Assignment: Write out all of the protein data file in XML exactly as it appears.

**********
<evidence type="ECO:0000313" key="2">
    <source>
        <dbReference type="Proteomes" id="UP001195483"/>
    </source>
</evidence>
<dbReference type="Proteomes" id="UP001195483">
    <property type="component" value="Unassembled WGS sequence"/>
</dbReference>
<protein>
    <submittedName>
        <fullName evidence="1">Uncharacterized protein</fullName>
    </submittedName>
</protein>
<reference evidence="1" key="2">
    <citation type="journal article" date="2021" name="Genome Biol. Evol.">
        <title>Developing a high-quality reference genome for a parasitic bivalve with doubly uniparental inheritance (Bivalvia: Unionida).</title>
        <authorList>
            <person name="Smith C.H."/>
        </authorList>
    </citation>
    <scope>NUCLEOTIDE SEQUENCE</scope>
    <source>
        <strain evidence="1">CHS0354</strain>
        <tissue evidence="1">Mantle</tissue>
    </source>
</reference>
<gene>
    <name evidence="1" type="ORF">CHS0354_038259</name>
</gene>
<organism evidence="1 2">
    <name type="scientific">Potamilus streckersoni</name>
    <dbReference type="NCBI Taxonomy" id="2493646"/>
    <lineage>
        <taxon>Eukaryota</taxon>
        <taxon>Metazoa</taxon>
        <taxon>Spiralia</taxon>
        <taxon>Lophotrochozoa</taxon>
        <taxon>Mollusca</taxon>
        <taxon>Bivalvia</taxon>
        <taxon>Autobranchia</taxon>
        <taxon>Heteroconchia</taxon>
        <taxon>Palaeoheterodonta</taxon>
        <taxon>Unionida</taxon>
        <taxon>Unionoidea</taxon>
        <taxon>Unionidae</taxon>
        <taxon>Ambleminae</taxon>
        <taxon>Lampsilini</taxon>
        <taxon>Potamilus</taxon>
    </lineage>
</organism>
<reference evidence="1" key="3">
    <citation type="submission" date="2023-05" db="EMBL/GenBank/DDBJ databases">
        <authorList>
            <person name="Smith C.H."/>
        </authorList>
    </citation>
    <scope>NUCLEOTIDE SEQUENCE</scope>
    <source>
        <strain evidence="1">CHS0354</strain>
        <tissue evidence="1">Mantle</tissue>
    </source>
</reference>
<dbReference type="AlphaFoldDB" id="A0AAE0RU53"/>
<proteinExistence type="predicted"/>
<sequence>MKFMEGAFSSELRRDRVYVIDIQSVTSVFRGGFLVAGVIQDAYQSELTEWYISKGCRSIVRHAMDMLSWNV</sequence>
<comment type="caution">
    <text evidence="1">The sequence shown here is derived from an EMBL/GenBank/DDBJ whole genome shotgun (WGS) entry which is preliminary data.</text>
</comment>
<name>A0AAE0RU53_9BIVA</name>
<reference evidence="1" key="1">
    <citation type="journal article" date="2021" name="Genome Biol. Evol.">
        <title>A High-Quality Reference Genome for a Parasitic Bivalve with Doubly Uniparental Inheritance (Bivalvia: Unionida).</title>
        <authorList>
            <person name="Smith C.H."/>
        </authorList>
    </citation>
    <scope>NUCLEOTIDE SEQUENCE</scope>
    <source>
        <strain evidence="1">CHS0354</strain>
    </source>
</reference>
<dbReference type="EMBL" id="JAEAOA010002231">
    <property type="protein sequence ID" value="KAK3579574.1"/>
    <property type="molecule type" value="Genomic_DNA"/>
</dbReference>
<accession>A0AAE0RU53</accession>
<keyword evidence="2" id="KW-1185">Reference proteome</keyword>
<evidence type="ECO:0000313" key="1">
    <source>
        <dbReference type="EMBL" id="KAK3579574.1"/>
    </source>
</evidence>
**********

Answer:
<evidence type="ECO:0000313" key="2">
    <source>
        <dbReference type="Proteomes" id="UP001195483"/>
    </source>
</evidence>
<dbReference type="Proteomes" id="UP001195483">
    <property type="component" value="Unassembled WGS sequence"/>
</dbReference>
<protein>
    <submittedName>
        <fullName evidence="1">Uncharacterized protein</fullName>
    </submittedName>
</protein>
<reference evidence="1" key="2">
    <citation type="journal article" date="2021" name="Genome Biol. Evol.">
        <title>Developing a high-quality reference genome for a parasitic bivalve with doubly uniparental inheritance (Bivalvia: Unionida).</title>
        <authorList>
            <person name="Smith C.H."/>
        </authorList>
    </citation>
    <scope>NUCLEOTIDE SEQUENCE</scope>
    <source>
        <strain evidence="1">CHS0354</strain>
        <tissue evidence="1">Mantle</tissue>
    </source>
</reference>
<gene>
    <name evidence="1" type="ORF">CHS0354_038259</name>
</gene>
<organism evidence="1 2">
    <name type="scientific">Potamilus streckersoni</name>
    <dbReference type="NCBI Taxonomy" id="2493646"/>
    <lineage>
        <taxon>Eukaryota</taxon>
        <taxon>Metazoa</taxon>
        <taxon>Spiralia</taxon>
        <taxon>Lophotrochozoa</taxon>
        <taxon>Mollusca</taxon>
        <taxon>Bivalvia</taxon>
        <taxon>Autobranchia</taxon>
        <taxon>Heteroconchia</taxon>
        <taxon>Palaeoheterodonta</taxon>
        <taxon>Unionida</taxon>
        <taxon>Unionoidea</taxon>
        <taxon>Unionidae</taxon>
        <taxon>Ambleminae</taxon>
        <taxon>Lampsilini</taxon>
        <taxon>Potamilus</taxon>
    </lineage>
</organism>
<reference evidence="1" key="3">
    <citation type="submission" date="2023-05" db="EMBL/GenBank/DDBJ databases">
        <authorList>
            <person name="Smith C.H."/>
        </authorList>
    </citation>
    <scope>NUCLEOTIDE SEQUENCE</scope>
    <source>
        <strain evidence="1">CHS0354</strain>
        <tissue evidence="1">Mantle</tissue>
    </source>
</reference>
<dbReference type="AlphaFoldDB" id="A0AAE0RU53"/>
<proteinExistence type="predicted"/>
<sequence>MKFMEGAFSSELRRDRVYVIDIQSVTSVFRGGFLVAGVIQDAYQSELTEWYISKGCRSIVRHAMDMLSWNV</sequence>
<comment type="caution">
    <text evidence="1">The sequence shown here is derived from an EMBL/GenBank/DDBJ whole genome shotgun (WGS) entry which is preliminary data.</text>
</comment>
<name>A0AAE0RU53_9BIVA</name>
<reference evidence="1" key="1">
    <citation type="journal article" date="2021" name="Genome Biol. Evol.">
        <title>A High-Quality Reference Genome for a Parasitic Bivalve with Doubly Uniparental Inheritance (Bivalvia: Unionida).</title>
        <authorList>
            <person name="Smith C.H."/>
        </authorList>
    </citation>
    <scope>NUCLEOTIDE SEQUENCE</scope>
    <source>
        <strain evidence="1">CHS0354</strain>
    </source>
</reference>
<dbReference type="EMBL" id="JAEAOA010002231">
    <property type="protein sequence ID" value="KAK3579574.1"/>
    <property type="molecule type" value="Genomic_DNA"/>
</dbReference>
<accession>A0AAE0RU53</accession>
<keyword evidence="2" id="KW-1185">Reference proteome</keyword>
<evidence type="ECO:0000313" key="1">
    <source>
        <dbReference type="EMBL" id="KAK3579574.1"/>
    </source>
</evidence>